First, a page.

Religious organizations working in Haiti have contributed substantially to a backward economic and political structure and mess in Haiti. Yet they are the major relief programs in Haiti in alleviating pain and suffering, and in providing medical, educational, and food assistance to the Haitian poor and the orphans.

The Haitian government has no intervention programs to assist the Haitian poor, to rehabilitate street children and rèstavèk (domestic children workers) children in the country, and to educate the country’s enormous illiterate population. The Haitian government provides no uplift or welfare programs and temporary reliefs or aids to the unemployed, the retiree, the disabled, etc.

Yes, the Haitian government has preconditioned the creation of the “NGO nation,” heavily supported by selfish and charlatan foreign religious-political organizations in the country. Charity, grants, or foreign aids without an adequate economic structure and a sustainable development program at the national level is a waste of human resources.

Day Fifteen: February 21, on Black History Month

Day Fifteen: February 21, on Black History Month

In honor of Black History Month, I am recommending the following five texts on Afro-Latin American Literature:

  1. “Man-Making Words: Selected Poems of Nicolas Guillen” by Nicolas Guillen
  2. “Juyungo” by Adalberto Ortiz
  3. “Changó, the Biggest Badasss” by Manuel Zapata Olivella
  4. “Drums under my skin” by Luz Argentina Chiriboga
  5. “Our Lady of the Night” by Mayra Santos Febres

*** Every day is Black History Month.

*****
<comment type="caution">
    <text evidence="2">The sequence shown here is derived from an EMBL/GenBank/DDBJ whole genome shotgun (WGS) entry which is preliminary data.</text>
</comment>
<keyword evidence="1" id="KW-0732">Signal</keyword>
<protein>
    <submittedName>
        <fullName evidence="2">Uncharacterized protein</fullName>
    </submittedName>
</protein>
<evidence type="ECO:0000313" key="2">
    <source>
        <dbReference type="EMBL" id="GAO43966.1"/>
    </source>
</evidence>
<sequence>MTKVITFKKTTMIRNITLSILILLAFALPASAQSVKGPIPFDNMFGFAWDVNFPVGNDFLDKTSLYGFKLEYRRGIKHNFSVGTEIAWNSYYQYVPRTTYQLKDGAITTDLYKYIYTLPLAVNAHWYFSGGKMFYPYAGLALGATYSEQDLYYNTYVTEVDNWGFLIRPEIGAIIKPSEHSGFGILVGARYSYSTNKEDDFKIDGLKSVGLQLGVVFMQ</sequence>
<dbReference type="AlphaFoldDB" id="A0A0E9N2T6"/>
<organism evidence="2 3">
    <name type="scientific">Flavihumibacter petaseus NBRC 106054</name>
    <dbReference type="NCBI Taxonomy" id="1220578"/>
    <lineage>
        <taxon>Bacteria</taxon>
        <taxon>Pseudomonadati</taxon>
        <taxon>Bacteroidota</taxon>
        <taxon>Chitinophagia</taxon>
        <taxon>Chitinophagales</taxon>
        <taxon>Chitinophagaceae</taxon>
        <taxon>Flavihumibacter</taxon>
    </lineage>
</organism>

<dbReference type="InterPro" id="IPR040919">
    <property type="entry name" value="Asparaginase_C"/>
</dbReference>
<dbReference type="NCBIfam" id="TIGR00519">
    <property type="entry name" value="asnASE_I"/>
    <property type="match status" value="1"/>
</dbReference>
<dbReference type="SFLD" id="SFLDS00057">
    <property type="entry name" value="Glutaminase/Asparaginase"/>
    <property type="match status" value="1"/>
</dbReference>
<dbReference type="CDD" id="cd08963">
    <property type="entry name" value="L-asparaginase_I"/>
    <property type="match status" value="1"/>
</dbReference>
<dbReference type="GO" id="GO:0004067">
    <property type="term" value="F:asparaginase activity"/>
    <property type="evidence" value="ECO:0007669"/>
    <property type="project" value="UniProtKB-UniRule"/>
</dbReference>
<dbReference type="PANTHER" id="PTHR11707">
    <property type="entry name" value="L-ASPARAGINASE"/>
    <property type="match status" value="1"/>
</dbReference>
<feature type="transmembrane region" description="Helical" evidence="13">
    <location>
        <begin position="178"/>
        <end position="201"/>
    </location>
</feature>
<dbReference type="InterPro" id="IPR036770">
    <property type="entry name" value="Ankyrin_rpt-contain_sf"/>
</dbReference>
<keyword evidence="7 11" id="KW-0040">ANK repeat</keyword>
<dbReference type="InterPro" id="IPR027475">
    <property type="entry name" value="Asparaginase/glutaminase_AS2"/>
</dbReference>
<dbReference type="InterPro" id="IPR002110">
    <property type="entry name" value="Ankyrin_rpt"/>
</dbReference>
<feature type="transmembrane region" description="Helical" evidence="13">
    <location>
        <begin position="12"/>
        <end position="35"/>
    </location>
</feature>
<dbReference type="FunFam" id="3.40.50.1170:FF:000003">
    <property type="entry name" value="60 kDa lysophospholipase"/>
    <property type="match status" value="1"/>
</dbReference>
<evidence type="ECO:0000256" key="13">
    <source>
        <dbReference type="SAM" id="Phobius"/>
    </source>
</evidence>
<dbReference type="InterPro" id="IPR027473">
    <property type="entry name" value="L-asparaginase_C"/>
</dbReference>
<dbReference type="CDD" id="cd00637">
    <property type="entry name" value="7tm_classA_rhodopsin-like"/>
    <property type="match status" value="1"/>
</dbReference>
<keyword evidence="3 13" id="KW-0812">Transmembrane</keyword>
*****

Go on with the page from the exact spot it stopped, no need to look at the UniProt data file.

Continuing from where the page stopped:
Every day we celebrate human beings created in the image of God.

Every day we celebrate the gift of life and the gift of black life because black people and all people MATTER to God.

#CelebratingBlackHistoryMonth

#CelebratingBlackHistoryDiasporically

#CelebratingBlackHistoryWithaPanAfricanistIntent

Celebrating Black History Diasporically and With a Pan-Africanist Approach

While it is crucial to teach Black & African American students and other groups about the Black experience in the United States; it will be a great intellectual injustice if we fail to teach them about the history of the African Diaspora, that is global blackness.

Our approach to Black History should be diasporic and pan-Africanist, not just regional and national, but also transcontinental and international, and beyond the North American politics and frontiers.

***I wrote the following statement on Sunday, February 2, 2020

In honor of Black History Month, beginning on Monday, February 3, 2020, I will be recommending some texts written by black writers and thinkers, from the United States, Africa, and the African Diaspora. I will recommend five books every day (Monday through Friday, and from February 3-29, 2020) that engage different disciplines or fields of learning such as history, education, law, philosophy, literature, religion, theology, biblical studies, sociology, psychology, anthropology, race studies, cultural studies, etc.

*** Every day is Black History Month.

Every day we celebrate human beings created in the image of God.


Every day we celebrate the gift of life and the gift of black life because black people and all people MATTER to God.

#CelebratingBlackHistoryMonthDIASPORICALLY